All About Dry Eye Blog

Waking up with Crusty, Glued Shut Eyes? Introducing BlephEx

Above the new hand held BlephEx tool [image source:]

Above the new hand held BlephEx tool [image source:]

Imagine waking up each morning feeling like your eyes are on fire- and to top it off, your eye lids are literally glued shut! Terrifying, right? Well, for thousands of blepharitis sufferers across North America, this is a painful reality of everyday life. If you’re fortunate enough to be unfamiliar with the symptoms of blepharitis, you should know that the relentless eye lid condition often develops and occurs alongside dry eye disease. The chronic disease is caused by an overgrowth of bacteria living along the lash line and is typically characterized by inflammation of the eye lids, flaking skin on the lids, scales, blurred vision, debris in the tear film and infection of the eyelash follicle. Sounds fun, right? Plus, since the eyelids are so difficult to clean, this overgrowth of bacteria and debris can accumulate over a number of years and cause irreparable damage to eye lids and tear glands in some cases. In very severe cases, eye lids affected by blepharitis can become raw, red and have ulcerative lesions with areas that actually bleed!

So how does one nix this stubborn ocular affliction? Eye care professionals often prescribe lid hygiene methods that can sometimes effectively control blepharitis. Conversely, for others- relief of chronic symptoms is not as straightforward. Many blepharitis sufferers experience allergic reactions like eczema or dermatitis when exposed to the chemicals found in lid scrubs. Others are averse to taking oral antibiotics like minocycline or doxycycline and have symptoms that are too severe for warm compresses alone. Indeed, blepharitis is a complex condition that has beleaguered eye doctors for years.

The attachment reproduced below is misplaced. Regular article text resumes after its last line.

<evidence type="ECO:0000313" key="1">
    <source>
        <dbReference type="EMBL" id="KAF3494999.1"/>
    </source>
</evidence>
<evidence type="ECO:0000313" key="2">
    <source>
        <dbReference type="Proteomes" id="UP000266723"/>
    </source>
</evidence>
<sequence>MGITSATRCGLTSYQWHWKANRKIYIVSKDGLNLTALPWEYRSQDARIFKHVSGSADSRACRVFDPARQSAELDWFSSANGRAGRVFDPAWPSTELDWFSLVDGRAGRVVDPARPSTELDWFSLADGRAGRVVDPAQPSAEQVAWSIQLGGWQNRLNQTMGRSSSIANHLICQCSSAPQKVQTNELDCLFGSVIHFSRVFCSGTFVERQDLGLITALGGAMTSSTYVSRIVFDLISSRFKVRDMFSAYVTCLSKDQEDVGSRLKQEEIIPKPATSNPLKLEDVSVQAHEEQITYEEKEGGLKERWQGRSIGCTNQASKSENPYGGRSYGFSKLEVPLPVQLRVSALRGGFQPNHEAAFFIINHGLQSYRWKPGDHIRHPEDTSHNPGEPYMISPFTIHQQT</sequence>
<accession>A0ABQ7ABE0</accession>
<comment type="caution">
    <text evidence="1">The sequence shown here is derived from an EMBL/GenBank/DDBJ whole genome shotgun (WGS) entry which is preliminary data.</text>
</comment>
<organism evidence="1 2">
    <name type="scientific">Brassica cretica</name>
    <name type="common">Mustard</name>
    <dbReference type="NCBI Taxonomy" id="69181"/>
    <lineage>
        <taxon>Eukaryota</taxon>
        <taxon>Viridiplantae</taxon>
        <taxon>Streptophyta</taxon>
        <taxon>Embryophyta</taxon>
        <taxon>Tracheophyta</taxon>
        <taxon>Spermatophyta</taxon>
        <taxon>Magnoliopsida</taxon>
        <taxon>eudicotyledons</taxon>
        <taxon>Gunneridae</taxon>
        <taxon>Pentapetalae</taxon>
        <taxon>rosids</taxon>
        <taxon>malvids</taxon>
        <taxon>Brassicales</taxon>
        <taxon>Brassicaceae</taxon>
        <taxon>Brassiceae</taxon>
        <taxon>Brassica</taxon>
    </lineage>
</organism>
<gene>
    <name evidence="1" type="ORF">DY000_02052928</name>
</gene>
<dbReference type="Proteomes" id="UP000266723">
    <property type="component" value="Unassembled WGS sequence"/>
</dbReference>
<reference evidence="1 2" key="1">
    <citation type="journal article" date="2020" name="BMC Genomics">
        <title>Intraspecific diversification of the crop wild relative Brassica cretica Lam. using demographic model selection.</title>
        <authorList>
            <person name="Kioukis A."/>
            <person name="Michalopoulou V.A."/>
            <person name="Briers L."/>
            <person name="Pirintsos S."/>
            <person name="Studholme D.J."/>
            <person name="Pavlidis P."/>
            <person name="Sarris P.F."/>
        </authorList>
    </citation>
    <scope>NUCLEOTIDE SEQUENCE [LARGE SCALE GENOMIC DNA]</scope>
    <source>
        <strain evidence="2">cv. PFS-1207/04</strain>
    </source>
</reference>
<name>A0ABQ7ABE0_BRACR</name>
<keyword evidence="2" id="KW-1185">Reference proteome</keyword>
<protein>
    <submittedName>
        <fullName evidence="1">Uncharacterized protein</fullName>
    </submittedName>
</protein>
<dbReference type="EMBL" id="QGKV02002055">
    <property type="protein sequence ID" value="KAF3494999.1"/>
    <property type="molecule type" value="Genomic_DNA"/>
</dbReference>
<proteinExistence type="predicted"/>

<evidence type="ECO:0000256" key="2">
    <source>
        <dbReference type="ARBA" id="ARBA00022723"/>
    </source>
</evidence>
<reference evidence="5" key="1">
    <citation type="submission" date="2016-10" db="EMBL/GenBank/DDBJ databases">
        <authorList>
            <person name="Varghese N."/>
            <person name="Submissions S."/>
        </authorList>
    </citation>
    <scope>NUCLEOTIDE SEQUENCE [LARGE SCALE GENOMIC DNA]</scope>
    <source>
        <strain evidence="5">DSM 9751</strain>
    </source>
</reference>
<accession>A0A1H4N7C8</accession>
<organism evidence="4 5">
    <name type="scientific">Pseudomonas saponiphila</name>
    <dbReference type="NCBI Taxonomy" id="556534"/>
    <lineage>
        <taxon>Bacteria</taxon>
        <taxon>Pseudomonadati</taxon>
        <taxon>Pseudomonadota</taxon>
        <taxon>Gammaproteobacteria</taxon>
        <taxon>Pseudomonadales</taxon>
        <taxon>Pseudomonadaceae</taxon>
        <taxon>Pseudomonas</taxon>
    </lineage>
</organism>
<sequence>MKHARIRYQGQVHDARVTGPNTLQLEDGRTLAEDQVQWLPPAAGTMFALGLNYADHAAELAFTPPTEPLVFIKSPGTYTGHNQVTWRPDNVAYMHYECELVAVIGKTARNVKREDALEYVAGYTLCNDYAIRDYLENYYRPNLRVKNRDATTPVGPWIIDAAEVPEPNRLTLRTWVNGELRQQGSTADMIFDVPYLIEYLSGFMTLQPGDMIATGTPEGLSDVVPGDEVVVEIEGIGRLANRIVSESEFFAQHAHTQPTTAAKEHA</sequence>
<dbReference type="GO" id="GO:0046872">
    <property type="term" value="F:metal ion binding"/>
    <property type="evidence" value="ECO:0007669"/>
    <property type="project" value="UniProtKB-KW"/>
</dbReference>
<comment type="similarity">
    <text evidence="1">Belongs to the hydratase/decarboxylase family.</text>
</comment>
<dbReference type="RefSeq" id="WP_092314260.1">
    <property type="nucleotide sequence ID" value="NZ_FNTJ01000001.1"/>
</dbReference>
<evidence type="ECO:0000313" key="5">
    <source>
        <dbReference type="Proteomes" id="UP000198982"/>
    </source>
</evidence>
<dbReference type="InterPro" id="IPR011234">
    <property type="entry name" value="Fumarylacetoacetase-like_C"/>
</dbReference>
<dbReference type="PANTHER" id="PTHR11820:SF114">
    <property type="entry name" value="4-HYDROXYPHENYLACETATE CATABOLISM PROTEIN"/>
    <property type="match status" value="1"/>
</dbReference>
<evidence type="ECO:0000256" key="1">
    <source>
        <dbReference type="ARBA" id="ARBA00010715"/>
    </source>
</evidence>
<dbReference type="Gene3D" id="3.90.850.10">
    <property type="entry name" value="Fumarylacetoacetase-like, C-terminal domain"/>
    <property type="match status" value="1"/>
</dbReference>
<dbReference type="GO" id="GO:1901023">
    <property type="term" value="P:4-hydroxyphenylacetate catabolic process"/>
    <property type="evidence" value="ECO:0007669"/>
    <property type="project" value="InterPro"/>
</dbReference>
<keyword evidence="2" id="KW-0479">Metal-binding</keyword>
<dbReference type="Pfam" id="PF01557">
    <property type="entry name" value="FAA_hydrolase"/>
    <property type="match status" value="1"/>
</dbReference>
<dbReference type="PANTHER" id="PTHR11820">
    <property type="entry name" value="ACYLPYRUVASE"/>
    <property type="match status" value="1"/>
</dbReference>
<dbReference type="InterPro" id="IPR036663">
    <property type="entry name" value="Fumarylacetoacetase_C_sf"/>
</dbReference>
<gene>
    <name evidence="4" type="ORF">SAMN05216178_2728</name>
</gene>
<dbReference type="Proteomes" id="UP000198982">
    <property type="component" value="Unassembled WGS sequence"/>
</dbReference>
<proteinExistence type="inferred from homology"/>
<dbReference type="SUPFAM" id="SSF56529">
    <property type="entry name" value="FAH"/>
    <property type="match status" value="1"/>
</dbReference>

Woman In Bed With Alarm ClockLuckily, hope could be on the horizon for those plagued with blepharitis. A new medical device called BlephEx has recently been making waves in the optometry community and is being hailed as the treatment blepharitis has been ‘calling for’. BlephEx enables eye care professionals to use a small hand piece with a medical grade micro-sponge that gently spins along the lashes and eyelids to help remove debris, bacteria and biofilm. The painless procedure can take anywhere from six to eight minutes and requires upkeep with a lid cleansing agent post treatment. Further, the BlephEx procedure is said to be great for all types of blepharitis including: anterior, staphylococcal and demodex blepharitis.

Though the treatment is not covered by insurance, many doctors believe BlephEx is very much worth the cost and could actually save patients hundreds of dollars in the long run by decreasing the need to purchase expensive medical eye drops, home eye scrubs, humidity goggles and compresses.

What do you think? Could the BlephEx treatment be the real deal or is it simply too good to be true? Sound off below or tweet us @AllAboutDryEye to tell us your take!

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